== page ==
And, my God, when Rita sensually moves around on a swanky dance floor or does a "naughty" one glove strip tease . . .

gilda9.jpg

. . . is there anyone who can take their eyes away?

If there is only one reason this film deserves a repeat viewing it's for the sight of Rita Hayworth at the zenith of her career as a sex goddess. She really was remarkable.

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23 minutes ago, TomJH said:

I pretty well agree with everything you say (particularly the Glenn Ford character being a jerk part) but Gilda was, of course, a huge hit at the box office right after the war.

And, my God, when Rita sensually moves around on a swanky dance floor or does a "naughty" one glove strip tease . . .

gilda9.jpg

. . . is there anyone who can take their eyes away?

If there is only one reason this film deserves a repeat viewing it's for the sight of Rita Hayworth at the zenith of her career as a sex goddess. She really was remarkable.

Interestingly this was her first major role according to Eddie although she had been in a lot of movies before Gilda.

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17 minutes ago, ElCid said:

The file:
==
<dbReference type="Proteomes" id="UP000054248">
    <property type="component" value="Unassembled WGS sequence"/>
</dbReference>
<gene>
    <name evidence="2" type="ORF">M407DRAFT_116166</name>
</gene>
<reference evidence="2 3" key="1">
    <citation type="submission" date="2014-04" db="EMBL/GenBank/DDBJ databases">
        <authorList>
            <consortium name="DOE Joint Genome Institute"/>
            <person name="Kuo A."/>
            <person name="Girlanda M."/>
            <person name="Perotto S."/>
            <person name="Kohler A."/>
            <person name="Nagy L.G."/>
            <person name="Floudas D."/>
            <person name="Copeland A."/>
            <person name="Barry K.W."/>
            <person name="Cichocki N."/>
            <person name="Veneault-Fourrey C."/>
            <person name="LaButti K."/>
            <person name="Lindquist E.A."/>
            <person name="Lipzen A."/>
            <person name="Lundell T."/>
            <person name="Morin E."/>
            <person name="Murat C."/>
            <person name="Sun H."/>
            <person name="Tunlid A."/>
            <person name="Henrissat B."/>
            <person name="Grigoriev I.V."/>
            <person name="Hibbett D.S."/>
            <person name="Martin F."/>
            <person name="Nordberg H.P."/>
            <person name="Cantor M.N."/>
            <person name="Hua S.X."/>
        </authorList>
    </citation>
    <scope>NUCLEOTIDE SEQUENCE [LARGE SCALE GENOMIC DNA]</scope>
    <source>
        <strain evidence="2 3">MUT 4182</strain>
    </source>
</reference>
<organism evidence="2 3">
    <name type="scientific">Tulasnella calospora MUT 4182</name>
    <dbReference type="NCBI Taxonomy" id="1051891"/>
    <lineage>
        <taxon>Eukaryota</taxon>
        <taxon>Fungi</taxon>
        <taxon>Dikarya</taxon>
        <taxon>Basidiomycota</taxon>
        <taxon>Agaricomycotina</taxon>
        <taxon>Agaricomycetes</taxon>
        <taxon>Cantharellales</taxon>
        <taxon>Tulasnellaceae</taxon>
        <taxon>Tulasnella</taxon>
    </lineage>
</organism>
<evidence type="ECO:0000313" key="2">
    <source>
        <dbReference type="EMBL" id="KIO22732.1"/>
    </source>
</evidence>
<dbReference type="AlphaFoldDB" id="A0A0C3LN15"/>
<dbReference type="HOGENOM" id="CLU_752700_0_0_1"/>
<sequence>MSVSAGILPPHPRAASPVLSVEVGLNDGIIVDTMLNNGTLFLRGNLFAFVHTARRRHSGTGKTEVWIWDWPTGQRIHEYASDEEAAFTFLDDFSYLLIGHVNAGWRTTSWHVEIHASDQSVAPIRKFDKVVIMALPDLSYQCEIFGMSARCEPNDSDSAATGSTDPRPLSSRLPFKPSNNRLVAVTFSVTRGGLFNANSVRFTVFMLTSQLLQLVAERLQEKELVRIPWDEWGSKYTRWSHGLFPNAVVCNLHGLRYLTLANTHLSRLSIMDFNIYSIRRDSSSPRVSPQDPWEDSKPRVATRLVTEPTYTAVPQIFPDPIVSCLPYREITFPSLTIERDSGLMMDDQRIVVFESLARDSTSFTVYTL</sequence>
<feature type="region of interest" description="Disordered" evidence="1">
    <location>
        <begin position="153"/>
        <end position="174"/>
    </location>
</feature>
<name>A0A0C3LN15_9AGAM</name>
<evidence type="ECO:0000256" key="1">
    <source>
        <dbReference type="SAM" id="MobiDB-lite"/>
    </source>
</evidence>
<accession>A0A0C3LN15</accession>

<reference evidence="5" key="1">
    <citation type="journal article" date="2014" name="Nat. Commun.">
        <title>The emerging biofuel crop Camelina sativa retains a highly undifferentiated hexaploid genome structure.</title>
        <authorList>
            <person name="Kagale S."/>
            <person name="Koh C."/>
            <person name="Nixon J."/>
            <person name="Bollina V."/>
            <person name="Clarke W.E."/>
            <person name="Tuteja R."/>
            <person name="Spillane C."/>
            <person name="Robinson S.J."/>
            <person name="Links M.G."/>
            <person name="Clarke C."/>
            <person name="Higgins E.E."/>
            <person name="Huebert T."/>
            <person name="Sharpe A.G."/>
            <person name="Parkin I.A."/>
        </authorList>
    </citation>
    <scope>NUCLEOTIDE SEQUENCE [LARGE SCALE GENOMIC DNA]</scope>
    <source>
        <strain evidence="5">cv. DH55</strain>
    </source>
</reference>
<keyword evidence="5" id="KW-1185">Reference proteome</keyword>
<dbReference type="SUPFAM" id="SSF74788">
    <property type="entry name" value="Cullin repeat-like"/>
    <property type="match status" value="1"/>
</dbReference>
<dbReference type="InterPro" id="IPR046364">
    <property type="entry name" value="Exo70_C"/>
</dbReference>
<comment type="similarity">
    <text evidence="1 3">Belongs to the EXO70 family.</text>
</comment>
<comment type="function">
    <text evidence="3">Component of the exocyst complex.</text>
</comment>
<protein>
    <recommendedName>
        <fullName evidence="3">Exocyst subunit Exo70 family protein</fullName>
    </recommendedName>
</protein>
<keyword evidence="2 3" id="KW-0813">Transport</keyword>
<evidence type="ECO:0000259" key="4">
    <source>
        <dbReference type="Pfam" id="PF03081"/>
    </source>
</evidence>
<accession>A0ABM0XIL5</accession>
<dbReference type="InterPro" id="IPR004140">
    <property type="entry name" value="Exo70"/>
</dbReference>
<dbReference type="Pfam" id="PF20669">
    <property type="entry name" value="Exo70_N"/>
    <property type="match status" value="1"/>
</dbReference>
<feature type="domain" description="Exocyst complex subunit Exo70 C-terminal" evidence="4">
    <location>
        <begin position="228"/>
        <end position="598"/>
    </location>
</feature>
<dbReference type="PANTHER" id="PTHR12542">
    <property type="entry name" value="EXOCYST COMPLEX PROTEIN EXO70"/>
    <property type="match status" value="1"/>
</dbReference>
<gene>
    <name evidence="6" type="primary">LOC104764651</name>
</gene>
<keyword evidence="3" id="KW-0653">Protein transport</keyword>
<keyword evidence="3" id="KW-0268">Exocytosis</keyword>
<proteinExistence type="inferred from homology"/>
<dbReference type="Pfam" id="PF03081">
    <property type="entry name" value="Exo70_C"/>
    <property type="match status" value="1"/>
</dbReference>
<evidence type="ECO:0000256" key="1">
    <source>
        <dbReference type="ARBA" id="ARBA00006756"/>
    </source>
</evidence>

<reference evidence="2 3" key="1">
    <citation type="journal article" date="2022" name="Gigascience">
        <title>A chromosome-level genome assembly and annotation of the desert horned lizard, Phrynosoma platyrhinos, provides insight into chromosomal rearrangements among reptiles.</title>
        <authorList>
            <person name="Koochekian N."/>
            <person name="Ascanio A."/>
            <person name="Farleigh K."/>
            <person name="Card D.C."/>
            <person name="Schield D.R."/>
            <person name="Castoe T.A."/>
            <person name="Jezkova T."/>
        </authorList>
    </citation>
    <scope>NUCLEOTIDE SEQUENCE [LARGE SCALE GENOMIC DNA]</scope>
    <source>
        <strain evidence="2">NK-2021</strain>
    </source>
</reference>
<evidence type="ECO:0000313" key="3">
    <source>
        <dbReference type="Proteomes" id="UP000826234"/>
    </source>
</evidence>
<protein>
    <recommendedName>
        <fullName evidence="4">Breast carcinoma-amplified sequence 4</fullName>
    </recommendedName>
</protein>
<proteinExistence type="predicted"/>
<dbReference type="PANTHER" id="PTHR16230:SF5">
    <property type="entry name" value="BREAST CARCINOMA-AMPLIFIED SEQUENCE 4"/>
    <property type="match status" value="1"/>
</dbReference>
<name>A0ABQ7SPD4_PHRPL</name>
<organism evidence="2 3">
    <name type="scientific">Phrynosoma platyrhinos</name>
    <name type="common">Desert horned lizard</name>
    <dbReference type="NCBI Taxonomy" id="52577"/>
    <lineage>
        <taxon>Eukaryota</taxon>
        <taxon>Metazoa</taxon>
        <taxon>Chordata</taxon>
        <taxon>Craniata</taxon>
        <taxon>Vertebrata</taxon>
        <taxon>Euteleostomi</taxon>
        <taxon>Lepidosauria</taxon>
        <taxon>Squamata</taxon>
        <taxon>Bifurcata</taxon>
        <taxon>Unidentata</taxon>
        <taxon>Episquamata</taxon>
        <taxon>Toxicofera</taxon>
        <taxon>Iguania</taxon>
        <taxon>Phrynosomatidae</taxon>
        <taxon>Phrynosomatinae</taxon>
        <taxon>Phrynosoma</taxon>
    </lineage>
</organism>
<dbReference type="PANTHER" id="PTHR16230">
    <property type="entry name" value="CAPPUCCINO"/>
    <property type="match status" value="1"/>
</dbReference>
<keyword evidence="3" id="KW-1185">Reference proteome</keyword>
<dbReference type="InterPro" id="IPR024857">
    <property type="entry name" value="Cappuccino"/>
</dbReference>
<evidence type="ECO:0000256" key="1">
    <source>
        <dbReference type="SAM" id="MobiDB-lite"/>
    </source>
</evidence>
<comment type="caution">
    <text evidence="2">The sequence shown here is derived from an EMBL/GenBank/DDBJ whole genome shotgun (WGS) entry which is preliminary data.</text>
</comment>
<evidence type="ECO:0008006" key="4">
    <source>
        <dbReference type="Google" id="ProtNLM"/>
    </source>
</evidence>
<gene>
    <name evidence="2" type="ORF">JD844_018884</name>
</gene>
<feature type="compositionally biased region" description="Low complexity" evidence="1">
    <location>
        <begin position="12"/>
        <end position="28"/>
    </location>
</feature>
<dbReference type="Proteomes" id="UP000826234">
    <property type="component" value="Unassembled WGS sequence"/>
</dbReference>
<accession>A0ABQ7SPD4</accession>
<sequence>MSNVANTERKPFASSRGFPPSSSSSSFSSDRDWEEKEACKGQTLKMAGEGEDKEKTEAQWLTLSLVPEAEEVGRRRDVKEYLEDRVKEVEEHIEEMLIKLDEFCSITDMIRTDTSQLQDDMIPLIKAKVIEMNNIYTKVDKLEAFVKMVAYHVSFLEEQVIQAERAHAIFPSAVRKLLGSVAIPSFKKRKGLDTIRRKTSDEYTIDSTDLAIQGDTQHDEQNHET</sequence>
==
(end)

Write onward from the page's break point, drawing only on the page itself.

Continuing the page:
Interestingly this was her first major role according to Eddie although she had been in a lot of movies before Gilda.

Eddie really said Gilda was Hayworth "first major role"?       At first I suspected he meant first major role for Columbia,  but even that doesn't add up since Hayworth made two films  with Fred Astaire for the studio,  You'll Never Get Rich and You Were Never Lovelier,  prior to Gilda.

 

 

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20 minutes ago, ElCid said:

Interestingly this was her first major role according to Eddie although she had been in a lot of movies before Gilda.

Cover Girl had been a big hit for Hayworth and Gene Kelly prior to Gilda. If Eddie said that he was wrong.